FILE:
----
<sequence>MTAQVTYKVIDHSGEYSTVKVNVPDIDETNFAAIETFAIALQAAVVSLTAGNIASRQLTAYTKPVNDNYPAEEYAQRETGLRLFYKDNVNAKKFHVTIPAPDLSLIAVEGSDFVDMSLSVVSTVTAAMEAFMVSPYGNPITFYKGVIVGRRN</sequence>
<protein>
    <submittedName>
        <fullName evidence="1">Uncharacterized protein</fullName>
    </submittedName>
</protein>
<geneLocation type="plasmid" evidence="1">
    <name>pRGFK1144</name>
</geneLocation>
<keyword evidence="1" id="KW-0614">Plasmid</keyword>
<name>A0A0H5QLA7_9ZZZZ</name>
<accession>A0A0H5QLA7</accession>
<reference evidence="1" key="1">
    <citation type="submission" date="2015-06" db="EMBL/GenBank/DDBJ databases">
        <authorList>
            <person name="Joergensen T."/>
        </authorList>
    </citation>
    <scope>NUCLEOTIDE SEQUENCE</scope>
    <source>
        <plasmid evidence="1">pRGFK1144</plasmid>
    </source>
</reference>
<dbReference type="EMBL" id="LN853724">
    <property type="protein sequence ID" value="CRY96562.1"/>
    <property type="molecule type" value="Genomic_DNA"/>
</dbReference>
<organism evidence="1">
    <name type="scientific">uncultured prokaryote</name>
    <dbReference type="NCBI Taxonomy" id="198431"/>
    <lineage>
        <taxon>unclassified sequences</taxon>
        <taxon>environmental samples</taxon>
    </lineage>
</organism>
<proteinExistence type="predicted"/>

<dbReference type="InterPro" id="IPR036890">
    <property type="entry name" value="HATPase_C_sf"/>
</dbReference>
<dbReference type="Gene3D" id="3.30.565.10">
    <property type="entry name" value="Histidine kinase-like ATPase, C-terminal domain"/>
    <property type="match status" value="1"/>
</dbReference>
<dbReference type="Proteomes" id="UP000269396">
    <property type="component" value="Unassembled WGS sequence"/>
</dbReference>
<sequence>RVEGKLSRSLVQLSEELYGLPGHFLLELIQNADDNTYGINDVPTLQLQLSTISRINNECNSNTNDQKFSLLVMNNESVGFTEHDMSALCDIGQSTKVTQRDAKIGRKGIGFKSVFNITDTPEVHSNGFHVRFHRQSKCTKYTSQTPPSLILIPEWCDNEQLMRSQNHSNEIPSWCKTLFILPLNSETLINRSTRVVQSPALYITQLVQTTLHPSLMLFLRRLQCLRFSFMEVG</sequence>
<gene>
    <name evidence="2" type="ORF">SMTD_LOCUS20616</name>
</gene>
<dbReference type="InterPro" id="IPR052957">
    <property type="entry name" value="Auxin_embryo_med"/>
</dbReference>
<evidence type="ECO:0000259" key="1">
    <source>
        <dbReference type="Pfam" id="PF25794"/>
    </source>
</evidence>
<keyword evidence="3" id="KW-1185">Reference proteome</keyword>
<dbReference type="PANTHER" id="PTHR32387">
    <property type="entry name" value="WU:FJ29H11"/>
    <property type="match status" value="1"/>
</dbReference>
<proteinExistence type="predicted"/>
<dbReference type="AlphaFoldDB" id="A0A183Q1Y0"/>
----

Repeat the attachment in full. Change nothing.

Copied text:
<sequence>MTAQVTYKVIDHSGEYSTVKVNVPDIDETNFAAIETFAIALQAAVVSLTAGNIASRQLTAYTKPVNDNYPAEEYAQRETGLRLFYKDNVNAKKFHVTIPAPDLSLIAVEGSDFVDMSLSVVSTVTAAMEAFMVSPYGNPITFYKGVIVGRRN</sequence>
<protein>
    <submittedName>
        <fullName evidence="1">Uncharacterized protein</fullName>
    </submittedName>
</protein>
<geneLocation type="plasmid" evidence="1">
    <name>pRGFK1144</name>
</geneLocation>
<keyword evidence="1" id="KW-0614">Plasmid</keyword>
<name>A0A0H5QLA7_9ZZZZ</name>
<accession>A0A0H5QLA7</accession>
<reference evidence="1" key="1">
    <citation type="submission" date="2015-06" db="EMBL/GenBank/DDBJ databases">
        <authorList>
            <person name="Joergensen T."/>
        </authorList>
    </citation>
    <scope>NUCLEOTIDE SEQUENCE</scope>
    <source>
        <plasmid evidence="1">pRGFK1144</plasmid>
    </source>
</reference>
<dbReference type="EMBL" id="LN853724">
    <property type="protein sequence ID" value="CRY96562.1"/>
    <property type="molecule type" value="Genomic_DNA"/>
</dbReference>
<organism evidence="1">
    <name type="scientific">uncultured prokaryote</name>
    <dbReference type="NCBI Taxonomy" id="198431"/>
    <lineage>
        <taxon>unclassified sequences</taxon>
        <taxon>environmental samples</taxon>
    </lineage>
</organism>
<proteinExistence type="predicted"/>

<dbReference type="InterPro" id="IPR036890">
    <property type="entry name" value="HATPase_C_sf"/>
</dbReference>
<dbReference type="Gene3D" id="3.30.565.10">
    <property type="entry name" value="Histidine kinase-like ATPase, C-terminal domain"/>
    <property type="match status" value="1"/>
</dbReference>
<dbReference type="Proteomes" id="UP000269396">
    <property type="component" value="Unassembled WGS sequence"/>
</dbReference>
<sequence>RVEGKLSRSLVQLSEELYGLPGHFLLELIQNADDNTYGINDVPTLQLQLSTISRINNECNSNTNDQKFSLLVMNNESVGFTEHDMSALCDIGQSTKVTQRDAKIGRKGIGFKSVFNITDTPEVHSNGFHVRFHRQSKCTKYTSQTPPSLILIPEWCDNEQLMRSQNHSNEIPSWCKTLFILPLNSETLINRSTRVVQSPALYITQLVQTTLHPSLMLFLRRLQCLRFSFMEVG</sequence>
<gene>
    <name evidence="2" type="ORF">SMTD_LOCUS20616</name>
</gene>
<dbReference type="InterPro" id="IPR052957">
    <property type="entry name" value="Auxin_embryo_med"/>
</dbReference>
<evidence type="ECO:0000259" key="1">
    <source>
        <dbReference type="Pfam" id="PF25794"/>
    </source>
</evidence>
<keyword evidence="3" id="KW-1185">Reference proteome</keyword>
<dbReference type="PANTHER" id="PTHR32387">
    <property type="entry name" value="WU:FJ29H11"/>
    <property type="match status" value="1"/>
</dbReference>
<proteinExistence type="predicted"/>
<dbReference type="AlphaFoldDB" id="A0A183Q1Y0"/>